I walked to the pantry where we kept the first aid kit, and got some Neosporin. And just like the release the holes in my forearm gave, the release of the pain felt inexplicably wonderful. But, as soon as it ended, the wounds started to burn again, only worse. The holes in my veins caused no pain but the cuts along them from being too high to hit them right stung. Some were scabbing, some were fresh. My entire arm felt a slight burning, not enough to make me cry, but just enough to make sure I wouldn't forget these for a while. Enough to make sure that even though my sleeves were down, I couldn't hide the mess I was, not even from myself.
She was still looking at me silently. Her long, messy, black hair fell across her face as she remained paralyzed by the shock of catching me shoot up on the floor. She knew I had come off of the high by now but she still couldn’t bare to talk to me, especially with the needle in the trash right next to me. I put the first aid kit back sat on the high stool at the counter and looked at it. I felt her eyes on me.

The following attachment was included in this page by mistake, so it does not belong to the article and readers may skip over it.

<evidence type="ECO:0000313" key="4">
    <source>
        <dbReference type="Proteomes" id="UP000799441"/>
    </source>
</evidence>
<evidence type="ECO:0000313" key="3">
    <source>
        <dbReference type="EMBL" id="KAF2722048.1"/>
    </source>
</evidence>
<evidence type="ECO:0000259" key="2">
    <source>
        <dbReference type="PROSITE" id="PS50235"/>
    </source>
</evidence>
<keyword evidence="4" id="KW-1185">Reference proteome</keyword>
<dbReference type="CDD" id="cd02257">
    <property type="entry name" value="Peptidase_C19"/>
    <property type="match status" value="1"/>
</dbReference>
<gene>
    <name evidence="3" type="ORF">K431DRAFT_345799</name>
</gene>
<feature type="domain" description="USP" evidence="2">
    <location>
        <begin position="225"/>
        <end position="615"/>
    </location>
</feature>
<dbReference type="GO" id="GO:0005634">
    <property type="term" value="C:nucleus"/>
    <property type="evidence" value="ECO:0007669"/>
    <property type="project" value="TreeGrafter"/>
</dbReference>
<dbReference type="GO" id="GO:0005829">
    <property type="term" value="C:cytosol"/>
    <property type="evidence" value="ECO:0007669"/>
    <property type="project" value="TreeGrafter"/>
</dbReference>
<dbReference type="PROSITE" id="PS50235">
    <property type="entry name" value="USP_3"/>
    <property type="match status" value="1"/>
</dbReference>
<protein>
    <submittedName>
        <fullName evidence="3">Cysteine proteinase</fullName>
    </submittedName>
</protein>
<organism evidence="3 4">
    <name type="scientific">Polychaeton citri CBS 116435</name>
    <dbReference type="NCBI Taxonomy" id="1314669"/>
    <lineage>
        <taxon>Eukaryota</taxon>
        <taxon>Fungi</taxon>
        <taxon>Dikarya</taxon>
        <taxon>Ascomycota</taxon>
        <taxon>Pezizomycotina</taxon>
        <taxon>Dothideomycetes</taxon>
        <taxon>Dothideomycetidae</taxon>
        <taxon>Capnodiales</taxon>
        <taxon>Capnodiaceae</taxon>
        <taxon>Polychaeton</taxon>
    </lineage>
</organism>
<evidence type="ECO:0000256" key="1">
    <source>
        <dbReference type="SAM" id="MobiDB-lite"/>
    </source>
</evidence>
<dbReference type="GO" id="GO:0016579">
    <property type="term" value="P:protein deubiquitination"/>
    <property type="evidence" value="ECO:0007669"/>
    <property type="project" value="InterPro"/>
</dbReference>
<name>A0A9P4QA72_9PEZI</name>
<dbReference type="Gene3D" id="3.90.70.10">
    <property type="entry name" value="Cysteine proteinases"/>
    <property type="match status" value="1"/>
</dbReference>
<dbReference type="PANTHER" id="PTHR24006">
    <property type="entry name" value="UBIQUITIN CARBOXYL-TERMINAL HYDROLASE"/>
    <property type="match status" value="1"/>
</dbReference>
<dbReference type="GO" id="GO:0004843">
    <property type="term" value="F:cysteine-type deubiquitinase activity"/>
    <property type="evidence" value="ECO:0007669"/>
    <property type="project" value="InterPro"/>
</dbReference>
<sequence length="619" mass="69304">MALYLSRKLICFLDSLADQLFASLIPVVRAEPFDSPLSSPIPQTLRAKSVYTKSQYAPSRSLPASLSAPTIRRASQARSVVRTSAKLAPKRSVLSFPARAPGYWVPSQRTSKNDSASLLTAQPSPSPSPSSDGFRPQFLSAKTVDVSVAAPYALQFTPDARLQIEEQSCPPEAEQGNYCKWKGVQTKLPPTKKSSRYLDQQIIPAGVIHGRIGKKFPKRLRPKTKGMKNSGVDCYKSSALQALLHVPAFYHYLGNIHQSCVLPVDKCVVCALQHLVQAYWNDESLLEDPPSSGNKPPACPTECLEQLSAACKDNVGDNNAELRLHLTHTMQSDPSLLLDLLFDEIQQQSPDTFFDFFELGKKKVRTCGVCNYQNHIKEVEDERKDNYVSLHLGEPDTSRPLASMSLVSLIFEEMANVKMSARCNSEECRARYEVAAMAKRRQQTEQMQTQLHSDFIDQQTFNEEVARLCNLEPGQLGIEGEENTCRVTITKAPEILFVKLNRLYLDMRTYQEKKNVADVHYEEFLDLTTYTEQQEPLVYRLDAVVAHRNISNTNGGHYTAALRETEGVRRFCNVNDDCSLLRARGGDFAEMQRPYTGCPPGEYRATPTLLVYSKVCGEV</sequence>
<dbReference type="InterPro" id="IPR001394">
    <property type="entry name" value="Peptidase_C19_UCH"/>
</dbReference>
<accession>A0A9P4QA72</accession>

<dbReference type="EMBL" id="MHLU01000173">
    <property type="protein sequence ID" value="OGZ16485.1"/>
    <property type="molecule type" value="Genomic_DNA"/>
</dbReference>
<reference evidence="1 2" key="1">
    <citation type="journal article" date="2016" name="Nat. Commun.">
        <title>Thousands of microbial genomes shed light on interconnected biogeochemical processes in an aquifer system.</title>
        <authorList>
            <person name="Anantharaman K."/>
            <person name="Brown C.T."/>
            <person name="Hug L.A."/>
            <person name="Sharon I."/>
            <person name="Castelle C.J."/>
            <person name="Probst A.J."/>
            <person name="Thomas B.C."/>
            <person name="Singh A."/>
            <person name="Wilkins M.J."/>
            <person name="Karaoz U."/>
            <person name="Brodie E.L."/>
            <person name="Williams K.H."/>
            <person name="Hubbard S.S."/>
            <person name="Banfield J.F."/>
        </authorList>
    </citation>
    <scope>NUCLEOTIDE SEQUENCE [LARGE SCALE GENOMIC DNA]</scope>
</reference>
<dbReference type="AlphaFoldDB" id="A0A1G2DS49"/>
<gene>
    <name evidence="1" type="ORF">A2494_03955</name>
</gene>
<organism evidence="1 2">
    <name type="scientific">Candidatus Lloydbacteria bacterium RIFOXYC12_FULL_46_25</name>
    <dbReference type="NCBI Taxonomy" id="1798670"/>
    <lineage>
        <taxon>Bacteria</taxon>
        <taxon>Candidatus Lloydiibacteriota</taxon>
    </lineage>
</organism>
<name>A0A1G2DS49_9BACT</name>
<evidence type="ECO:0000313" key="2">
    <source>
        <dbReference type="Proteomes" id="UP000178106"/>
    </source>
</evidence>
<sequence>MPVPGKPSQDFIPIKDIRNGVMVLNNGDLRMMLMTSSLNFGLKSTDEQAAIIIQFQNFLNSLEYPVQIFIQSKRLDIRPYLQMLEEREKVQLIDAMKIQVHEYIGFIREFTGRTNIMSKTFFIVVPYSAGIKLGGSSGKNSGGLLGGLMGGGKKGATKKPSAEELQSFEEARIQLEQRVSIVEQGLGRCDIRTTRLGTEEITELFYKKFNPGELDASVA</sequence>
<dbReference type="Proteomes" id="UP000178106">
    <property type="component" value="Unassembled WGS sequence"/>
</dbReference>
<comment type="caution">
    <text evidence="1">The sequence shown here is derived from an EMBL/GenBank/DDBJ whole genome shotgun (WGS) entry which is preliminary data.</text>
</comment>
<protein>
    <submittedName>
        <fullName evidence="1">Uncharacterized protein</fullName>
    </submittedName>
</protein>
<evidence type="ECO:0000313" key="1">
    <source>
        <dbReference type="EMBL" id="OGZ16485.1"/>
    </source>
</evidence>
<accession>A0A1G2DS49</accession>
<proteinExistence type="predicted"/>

In the moment she finally spoke, it all went black. How a few, simple words can make your heart sink and make you feel worse than any amount of heroin in your system.
In that instant, I felt freed from her eyes, which were now filled with tears. I ran to her and collapsed to my knees in front of her. I was no longer in her prison because for the first time since she saw my arms, she finally spoke. I was relieved. I was so overwhelmed with relief that she actually spoke to me. I was her drugged up, disappointment of a daughter. I was the only thing good she thought she had in this world. I was everything she wanted me to be and more. I made her proud. I made her smile at me, and I made her trust me every time I left the house. I convinced her I would make the right choices, that she taught me well. I let her believe I still wanted to go to law school, even when I was whoring myself out for drugs. I made her believe every late night at the library was true. I made her believe I was losing weight because I was studying so much and I let her make me snacks to take to the library I never went to. I was the one who stole money out of her purse when I was too disgusted of myself to prostitute. I was the daughter of hers that only went to lectures to sleep in because I was up all night. I was the A-student at Brown that went down a slope so slippery, that in just two months, I became all of the things she taught me not to be. I disguised my habits with lie after lie. I was the one who used and abused. Her. Her goodness. And I let her believe I was good.
And she was sorry.
[This is a fictional piece in the process of revision.]